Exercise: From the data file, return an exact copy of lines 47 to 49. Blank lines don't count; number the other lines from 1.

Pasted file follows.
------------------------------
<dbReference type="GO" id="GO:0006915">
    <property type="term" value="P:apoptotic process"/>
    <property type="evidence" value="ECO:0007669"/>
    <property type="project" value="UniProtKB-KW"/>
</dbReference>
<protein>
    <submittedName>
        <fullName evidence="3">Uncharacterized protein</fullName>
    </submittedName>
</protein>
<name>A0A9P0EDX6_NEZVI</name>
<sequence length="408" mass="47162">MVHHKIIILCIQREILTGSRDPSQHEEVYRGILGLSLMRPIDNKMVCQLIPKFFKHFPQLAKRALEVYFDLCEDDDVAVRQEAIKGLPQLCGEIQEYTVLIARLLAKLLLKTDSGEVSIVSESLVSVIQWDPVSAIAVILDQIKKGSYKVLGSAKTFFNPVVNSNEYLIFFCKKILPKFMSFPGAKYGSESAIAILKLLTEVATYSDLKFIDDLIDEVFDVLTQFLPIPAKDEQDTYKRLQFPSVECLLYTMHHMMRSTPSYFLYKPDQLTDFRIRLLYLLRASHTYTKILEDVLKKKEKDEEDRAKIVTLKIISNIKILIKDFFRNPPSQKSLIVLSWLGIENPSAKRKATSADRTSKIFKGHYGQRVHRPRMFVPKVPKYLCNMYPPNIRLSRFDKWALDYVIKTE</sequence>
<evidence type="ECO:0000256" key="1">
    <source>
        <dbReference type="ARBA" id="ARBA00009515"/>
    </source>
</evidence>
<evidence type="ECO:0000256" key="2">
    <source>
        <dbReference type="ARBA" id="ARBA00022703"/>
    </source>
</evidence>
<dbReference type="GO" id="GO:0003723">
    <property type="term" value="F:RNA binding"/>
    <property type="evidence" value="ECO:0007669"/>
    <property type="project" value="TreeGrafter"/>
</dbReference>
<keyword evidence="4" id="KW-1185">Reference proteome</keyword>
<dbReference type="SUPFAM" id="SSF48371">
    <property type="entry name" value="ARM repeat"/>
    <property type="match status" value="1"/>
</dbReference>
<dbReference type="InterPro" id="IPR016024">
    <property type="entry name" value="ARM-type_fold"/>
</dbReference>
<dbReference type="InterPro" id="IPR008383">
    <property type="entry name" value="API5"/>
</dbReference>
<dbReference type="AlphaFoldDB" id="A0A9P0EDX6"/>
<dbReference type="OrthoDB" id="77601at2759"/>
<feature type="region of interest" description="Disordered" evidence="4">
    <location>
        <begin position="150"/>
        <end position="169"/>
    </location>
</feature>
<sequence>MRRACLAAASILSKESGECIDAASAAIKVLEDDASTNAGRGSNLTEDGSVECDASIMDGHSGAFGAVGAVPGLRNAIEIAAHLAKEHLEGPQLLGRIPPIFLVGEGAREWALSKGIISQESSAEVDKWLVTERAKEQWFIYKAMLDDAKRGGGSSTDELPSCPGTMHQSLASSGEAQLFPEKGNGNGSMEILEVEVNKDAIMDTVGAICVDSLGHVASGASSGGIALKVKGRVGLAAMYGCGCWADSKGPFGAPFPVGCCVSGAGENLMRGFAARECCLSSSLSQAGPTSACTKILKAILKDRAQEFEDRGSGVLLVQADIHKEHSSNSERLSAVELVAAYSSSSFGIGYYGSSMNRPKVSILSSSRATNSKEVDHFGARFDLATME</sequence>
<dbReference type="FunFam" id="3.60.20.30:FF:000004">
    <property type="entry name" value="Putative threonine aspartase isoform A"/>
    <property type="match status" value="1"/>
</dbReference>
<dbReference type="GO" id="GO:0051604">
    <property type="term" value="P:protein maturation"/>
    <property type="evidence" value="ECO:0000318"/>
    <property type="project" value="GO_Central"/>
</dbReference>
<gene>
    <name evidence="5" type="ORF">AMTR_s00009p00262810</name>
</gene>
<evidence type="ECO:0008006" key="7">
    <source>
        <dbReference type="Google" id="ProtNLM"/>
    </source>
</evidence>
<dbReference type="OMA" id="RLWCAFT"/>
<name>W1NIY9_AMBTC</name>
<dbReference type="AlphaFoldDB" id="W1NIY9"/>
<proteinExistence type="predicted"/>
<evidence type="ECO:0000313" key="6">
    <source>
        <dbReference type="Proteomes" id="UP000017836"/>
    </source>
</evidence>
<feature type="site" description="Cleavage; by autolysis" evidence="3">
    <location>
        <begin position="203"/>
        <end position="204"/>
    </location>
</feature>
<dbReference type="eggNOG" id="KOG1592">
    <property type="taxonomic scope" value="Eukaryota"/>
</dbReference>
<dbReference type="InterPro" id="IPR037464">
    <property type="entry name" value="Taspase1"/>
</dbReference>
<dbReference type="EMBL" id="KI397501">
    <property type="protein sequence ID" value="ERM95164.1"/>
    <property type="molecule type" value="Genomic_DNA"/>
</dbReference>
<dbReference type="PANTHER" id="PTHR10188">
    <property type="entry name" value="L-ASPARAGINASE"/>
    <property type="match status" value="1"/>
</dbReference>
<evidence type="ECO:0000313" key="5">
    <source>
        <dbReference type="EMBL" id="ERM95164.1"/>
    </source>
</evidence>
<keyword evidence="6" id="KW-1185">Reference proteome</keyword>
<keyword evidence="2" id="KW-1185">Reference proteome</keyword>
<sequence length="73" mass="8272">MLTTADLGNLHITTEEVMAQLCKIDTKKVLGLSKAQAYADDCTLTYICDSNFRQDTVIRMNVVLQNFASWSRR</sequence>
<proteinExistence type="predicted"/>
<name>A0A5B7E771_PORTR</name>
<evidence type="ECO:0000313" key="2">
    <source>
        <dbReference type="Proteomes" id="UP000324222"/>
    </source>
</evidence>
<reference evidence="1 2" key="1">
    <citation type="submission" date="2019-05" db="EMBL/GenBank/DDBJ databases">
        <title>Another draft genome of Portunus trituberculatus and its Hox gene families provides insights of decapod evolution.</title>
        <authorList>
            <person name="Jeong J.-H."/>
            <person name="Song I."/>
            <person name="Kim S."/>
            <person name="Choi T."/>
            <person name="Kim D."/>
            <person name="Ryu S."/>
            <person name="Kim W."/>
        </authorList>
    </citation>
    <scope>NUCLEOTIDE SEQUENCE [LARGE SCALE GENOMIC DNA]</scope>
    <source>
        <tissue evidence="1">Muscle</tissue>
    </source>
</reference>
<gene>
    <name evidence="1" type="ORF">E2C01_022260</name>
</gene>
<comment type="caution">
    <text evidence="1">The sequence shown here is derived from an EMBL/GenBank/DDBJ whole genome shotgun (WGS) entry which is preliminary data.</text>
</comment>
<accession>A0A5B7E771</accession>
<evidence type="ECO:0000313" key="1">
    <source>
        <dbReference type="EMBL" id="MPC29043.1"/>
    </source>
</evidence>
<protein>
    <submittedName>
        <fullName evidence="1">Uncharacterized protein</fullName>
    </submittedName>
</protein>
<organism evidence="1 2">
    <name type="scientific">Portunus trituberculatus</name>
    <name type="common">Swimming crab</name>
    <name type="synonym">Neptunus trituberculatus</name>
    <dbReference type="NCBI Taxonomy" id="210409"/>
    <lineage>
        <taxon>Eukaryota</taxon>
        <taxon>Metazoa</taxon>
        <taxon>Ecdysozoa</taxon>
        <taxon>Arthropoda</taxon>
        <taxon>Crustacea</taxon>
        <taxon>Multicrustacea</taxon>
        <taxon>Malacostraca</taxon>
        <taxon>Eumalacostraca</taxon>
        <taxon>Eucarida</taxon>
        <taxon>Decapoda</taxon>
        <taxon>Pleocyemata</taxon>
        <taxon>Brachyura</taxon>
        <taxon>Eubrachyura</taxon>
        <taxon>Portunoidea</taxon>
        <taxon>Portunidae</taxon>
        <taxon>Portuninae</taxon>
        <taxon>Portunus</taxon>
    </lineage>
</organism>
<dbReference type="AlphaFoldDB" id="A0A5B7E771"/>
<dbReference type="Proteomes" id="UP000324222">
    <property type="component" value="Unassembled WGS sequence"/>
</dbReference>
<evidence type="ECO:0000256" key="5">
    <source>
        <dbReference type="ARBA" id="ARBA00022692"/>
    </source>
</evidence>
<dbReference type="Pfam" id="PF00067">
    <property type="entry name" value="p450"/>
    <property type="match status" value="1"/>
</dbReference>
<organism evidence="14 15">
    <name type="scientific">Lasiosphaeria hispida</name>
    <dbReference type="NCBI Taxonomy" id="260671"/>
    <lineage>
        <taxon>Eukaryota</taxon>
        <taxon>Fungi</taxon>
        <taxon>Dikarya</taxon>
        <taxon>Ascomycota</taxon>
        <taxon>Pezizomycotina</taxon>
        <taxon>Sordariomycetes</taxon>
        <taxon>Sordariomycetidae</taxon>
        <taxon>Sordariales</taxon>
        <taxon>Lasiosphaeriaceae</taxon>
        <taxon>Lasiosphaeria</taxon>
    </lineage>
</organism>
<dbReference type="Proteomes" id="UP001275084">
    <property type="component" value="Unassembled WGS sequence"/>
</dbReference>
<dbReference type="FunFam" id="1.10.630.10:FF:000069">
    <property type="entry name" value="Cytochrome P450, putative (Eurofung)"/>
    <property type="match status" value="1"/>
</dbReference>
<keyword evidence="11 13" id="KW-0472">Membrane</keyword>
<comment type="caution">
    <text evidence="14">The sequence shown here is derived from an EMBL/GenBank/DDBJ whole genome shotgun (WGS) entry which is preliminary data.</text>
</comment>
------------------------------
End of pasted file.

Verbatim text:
<sequence>MRRACLAAASILSKESGECIDAASAAIKVLEDDASTNAGRGSNLTEDGSVECDASIMDGHSGAFGAVGAVPGLRNAIEIAAHLAKEHLEGPQLLGRIPPIFLVGEGAREWALSKGIISQESSAEVDKWLVTERAKEQWFIYKAMLDDAKRGGGSSTDELPSCPGTMHQSLASSGEAQLFPEKGNGNGSMEILEVEVNKDAIMDTVGAICVDSLGHVASGASSGGIALKVKGRVGLAAMYGCGCWADSKGPFGAPFPVGCCVSGAGENLMRGFAARECCLSSSLSQAGPTSACTKILKAILKDRAQEFEDRGSGVLLVQADIHKEHSSNSERLSAVELVAAYSSSSFGIGYYGSSMNRPKVSILSSSRATNSKEVDHFGARFDLATME</sequence>
<dbReference type="FunFam" id="3.60.20.30:FF:000004">
    <property type="entry name" value="Putative threonine aspartase isoform A"/>